John Goldthorpe and Critical Realism

By | January 13, 2016

I have always been an admirer of the subtle, no-nonsense Weberian sociology of John Goldthorpe. Now he has written a volume on sociology ‘as a population science’ that leads me to reflect on the apparently narrowing gap between his notion of sociology and that promulgated by critical realists like me. He would, I suspect, be horrified.

Happily his thesis can be summarized quite readily, given that he has epitomized it in nine chapter sub-headings. They run as follows:

I: Sociology should be understood as a population science.

II: It should be understood as a population science primarily because of the degree of variability in human social life ‘at the level of sociocultural entities’, but also because of the degree of variability ‘at the individual level’ (thus far inadequately treated by holistic sociologies).

III: Sociology as a population science requires an individualistic rather than a holistic paradigm because of the high degree of variability at the individual level, and because individual action, notwithstanding sociocultural conditioning and constraints, has to be accorded causal primacy in human social life on account of the degree of autonomy it retains.

IV: For sociology qua population science the basic explananda are probabilistic population regularities rather than either singular events or groups of events ‘without any adequate demonstration of the underlying regularities that would warrant such a grouping’.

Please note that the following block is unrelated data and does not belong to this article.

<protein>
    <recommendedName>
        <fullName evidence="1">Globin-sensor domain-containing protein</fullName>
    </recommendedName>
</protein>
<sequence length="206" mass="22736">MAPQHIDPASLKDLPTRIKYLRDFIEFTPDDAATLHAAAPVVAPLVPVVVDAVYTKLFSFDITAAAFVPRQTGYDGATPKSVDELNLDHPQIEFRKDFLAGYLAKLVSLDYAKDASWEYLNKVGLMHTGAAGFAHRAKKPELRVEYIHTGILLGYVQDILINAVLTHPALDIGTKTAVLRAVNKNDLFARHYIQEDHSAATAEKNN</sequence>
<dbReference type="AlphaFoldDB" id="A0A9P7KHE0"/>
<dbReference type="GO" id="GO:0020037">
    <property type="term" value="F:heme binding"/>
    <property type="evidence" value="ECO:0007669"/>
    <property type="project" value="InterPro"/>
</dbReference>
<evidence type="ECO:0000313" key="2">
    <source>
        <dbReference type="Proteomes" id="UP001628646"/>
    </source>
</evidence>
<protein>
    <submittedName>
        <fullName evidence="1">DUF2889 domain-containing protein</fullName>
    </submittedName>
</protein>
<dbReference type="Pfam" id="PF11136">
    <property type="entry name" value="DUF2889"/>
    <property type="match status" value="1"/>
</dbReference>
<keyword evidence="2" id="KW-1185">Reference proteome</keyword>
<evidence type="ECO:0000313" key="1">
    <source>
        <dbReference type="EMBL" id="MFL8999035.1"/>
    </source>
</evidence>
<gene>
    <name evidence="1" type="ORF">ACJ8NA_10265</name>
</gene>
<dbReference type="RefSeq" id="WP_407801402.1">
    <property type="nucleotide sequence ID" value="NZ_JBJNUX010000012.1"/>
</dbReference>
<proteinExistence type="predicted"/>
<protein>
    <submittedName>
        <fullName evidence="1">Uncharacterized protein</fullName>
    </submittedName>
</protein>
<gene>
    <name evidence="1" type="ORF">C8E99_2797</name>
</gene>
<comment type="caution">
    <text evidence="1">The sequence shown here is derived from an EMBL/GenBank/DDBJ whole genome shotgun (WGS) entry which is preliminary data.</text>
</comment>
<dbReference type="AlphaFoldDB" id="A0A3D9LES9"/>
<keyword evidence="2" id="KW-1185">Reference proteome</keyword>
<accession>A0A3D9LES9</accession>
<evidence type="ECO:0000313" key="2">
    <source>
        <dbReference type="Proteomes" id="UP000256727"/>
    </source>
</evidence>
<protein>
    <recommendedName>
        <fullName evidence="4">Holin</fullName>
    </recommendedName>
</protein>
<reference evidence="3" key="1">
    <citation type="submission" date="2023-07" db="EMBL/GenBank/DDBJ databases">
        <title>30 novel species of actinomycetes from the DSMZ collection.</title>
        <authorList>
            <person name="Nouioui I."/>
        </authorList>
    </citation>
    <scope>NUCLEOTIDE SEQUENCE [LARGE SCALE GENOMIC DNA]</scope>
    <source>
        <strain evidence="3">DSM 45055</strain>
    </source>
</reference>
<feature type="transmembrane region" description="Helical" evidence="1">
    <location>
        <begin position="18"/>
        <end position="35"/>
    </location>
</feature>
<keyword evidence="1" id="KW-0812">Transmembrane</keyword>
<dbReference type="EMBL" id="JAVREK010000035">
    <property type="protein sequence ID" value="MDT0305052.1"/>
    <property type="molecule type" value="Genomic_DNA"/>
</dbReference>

V: Statistics is foundational for sociology as a population science as it is the means by which population regularities are established; it comprises the explananda of sociology, in conjunction with the concepts that sociologists form.

VI: Statistics is foundational due to a need for methods that can capture the variation in human life at both social and individual levels; it offers ‘an adequate basis for the analysis of regularities occurring within the variation that exists’.

VII: Statistics is foundational because it provides a method for demonstrating ‘the presence and the form of the population regularities that are emergent from the variability of human social life’.

VIII: ‘While statistically informed methods of data collection and analysis are foundational in establishing the probabilistic population regularities that constitute sociological explananda, statistical analysis alone cannot lead to causal explanation of these regularities.’

IX: Causal explanations for established population regularities, causal processes, or ‘mechanisms’, must be hypothesized in terms of individual action and interaction that answer to two requirements: they should be in principle adequate to generate the regularities in question, and their actual operation should be open to empirical testing (and, ‘advantage lies with mechanisms explicitly specified in terms of action that is in some sense rational’).

There is much that I agree with here, and much which is compatible with critical realism. However, there are disagreements and qualifications too.

Goldthorpe lacks an ontology (as opposed to an epistemology). What is the ontological status of the mechanisms that he counsels sociologists to seek. To what extent are they enduring (like gravity for example)?